AN AUTONOMOUS underwater vehicle (AUV) able to dive up to 5000 metres while operating underneath the ice has been unveiled at the Australian Maritime College (AMC).
During a recent ceremony, the $5m polar vehicle was granted the name ‘nupiri muka’, which means ‘Eye of the Sea‘ in palawa kani, the language of Tasmanian Aborigines.
Nupiri muka is funded by the Australian Government through the Antarctic Gateway Partnership – a $24 million Special Research Initiative of the Australian Research Council (ARC) aiming to provide insights into the role of Antarctica and the Southern Ocean in the global climate system.
AMC contributed $3m to the cost of the vehicle.
The vehicle is to be maintained and operated by a team of specialist research and technical staff at AMC’s Autonomous Maritime Systems Laboratory, a research facility that was also formally opened at the College this week.
University Vice-Chancellor Professor Peter Rathjen said the AMC had developed a strength in specialised research and technologies.
“This new facility will advance the signature contributions of the University and its partners to climate sciences, and Antarctic and Southern Ocean research,” he said.
“There are also rich opportunities at AMC for Tasmania to explore the application of these new technologies to modern naval defence, marine biosecurity and cyber marine opportunities, for example,” he said.
“AMC is well placed to host a centre of innovation which builds on the capabilities it has developed as well as drawing in new businesses.”
University Provost Professor Mike Calford said the College worked closely with local, national and international agencies to undertake research and develop capability in maritime engineering.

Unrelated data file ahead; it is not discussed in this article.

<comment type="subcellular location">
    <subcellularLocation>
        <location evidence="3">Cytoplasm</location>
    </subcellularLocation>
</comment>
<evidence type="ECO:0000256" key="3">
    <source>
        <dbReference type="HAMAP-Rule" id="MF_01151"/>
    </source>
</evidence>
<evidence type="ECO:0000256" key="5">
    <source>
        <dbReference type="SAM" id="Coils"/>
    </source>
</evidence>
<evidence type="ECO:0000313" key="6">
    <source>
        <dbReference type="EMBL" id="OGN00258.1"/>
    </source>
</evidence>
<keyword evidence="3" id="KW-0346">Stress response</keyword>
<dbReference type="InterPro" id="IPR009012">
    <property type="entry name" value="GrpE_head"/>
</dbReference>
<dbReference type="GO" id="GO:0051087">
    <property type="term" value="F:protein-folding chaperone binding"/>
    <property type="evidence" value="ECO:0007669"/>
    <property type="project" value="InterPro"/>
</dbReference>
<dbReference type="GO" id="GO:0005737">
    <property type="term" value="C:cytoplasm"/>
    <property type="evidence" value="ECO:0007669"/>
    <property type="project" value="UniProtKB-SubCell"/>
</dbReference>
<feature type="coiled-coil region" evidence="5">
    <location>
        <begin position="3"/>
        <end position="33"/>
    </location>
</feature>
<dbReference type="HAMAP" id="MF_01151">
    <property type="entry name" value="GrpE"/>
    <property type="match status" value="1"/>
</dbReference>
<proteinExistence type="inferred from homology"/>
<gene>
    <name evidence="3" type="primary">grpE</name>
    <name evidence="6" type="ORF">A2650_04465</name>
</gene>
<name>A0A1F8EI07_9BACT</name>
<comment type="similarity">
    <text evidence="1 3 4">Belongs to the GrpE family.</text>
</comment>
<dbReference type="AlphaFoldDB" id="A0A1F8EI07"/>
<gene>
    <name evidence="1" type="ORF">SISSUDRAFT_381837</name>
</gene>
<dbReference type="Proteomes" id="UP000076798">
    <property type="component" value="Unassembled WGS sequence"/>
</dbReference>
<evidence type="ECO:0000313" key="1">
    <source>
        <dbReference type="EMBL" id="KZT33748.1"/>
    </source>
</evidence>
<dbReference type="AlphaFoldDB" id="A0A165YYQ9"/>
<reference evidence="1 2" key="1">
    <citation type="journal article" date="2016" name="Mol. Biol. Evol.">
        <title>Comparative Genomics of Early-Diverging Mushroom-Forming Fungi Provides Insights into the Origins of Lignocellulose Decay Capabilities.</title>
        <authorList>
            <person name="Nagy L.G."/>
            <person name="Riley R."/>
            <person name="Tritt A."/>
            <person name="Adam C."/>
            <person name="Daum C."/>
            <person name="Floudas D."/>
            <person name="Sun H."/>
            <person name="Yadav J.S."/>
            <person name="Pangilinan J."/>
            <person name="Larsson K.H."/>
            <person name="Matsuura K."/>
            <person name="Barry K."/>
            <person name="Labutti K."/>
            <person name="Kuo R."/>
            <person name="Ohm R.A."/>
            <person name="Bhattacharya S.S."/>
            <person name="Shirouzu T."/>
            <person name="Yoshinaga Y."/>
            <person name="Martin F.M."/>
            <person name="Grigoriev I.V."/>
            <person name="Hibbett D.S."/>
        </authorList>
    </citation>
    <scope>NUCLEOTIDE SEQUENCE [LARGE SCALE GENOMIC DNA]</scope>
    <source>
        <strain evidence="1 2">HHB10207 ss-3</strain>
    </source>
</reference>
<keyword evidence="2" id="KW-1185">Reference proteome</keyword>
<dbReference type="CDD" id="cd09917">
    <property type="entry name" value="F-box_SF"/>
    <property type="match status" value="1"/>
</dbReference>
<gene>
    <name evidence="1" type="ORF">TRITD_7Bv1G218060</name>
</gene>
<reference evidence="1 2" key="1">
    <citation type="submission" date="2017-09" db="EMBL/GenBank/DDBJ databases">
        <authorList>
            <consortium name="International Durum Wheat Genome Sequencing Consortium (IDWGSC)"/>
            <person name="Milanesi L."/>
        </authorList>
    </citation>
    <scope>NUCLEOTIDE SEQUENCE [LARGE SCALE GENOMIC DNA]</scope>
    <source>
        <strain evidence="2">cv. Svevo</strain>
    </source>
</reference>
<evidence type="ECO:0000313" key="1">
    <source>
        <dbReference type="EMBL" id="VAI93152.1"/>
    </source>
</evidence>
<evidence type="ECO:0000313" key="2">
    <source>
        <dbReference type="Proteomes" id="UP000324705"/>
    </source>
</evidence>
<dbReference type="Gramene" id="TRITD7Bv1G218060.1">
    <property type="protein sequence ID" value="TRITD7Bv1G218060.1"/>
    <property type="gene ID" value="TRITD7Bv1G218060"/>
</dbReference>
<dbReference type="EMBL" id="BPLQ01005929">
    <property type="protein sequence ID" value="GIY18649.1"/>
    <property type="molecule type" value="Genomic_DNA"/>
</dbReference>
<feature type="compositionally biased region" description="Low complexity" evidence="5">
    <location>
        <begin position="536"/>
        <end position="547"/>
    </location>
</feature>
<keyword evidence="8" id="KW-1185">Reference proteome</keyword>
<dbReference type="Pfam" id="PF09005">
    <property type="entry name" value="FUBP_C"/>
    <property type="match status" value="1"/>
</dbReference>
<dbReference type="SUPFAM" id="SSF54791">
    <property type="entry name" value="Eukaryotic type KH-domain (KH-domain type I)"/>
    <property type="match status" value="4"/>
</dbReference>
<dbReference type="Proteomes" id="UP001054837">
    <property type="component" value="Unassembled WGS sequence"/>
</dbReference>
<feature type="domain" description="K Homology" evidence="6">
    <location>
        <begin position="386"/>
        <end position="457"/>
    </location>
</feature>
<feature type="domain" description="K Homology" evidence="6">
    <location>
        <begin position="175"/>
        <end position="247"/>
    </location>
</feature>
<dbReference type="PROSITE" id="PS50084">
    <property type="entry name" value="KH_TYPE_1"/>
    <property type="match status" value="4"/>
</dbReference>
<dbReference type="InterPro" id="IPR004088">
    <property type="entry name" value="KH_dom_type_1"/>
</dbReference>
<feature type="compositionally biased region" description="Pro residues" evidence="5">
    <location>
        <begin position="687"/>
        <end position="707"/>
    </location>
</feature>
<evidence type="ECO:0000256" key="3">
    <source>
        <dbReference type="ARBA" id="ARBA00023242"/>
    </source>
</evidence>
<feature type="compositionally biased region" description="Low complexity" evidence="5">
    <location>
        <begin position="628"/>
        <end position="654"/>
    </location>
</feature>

“The power of this funding is it allows us to take undertake groundbreaking research in a particular field while growing and adapting our capacity for possible new endeavours for the region,” he said.
Antarctic Gateway Partnership director, Professor Richard Coleman, said the project was ambitious and world leading.
“The development process has built strong technical collaboration between AMC and the AUV manufacturer, International Submarine Engineering (ISE) of Canada,” Professor Coleman said.
Australian Maritime College principal, Professor Neil Bose, said the polar vehicle’s arrival and facility opening were significant events.
“Nupiri muka is the newest and one of the most capable AUVs in the world for use under sea ice and ice shelves,” Professor Bose said.
“It will allow us to further build our global reputation for engineering in extreme environments, and help foster strong ties with the international research community.”
AMC AUV facility coordinator Peter King said the features of the polar underwater robot made it ideal for under-ice conditions.
“At nearly seven metres long and weighing one-and-a-half tonnes, nupiri muka’s endurance enables it to travel more than 140km or 24 hours without needing to be recharged,” Mr King said.
“It’s also highly customisable, such that the engineering team can install a range of instruments in addition to those already on board.”
Nupiri muka completed its first set of trials in Tasmania last month with several successful dives in the North Tamar.
Subsequent longer and deeper trials are planned for coastal Tasmania over the next few months.
It is expected to be deployed to the Antarctic in 2018/19.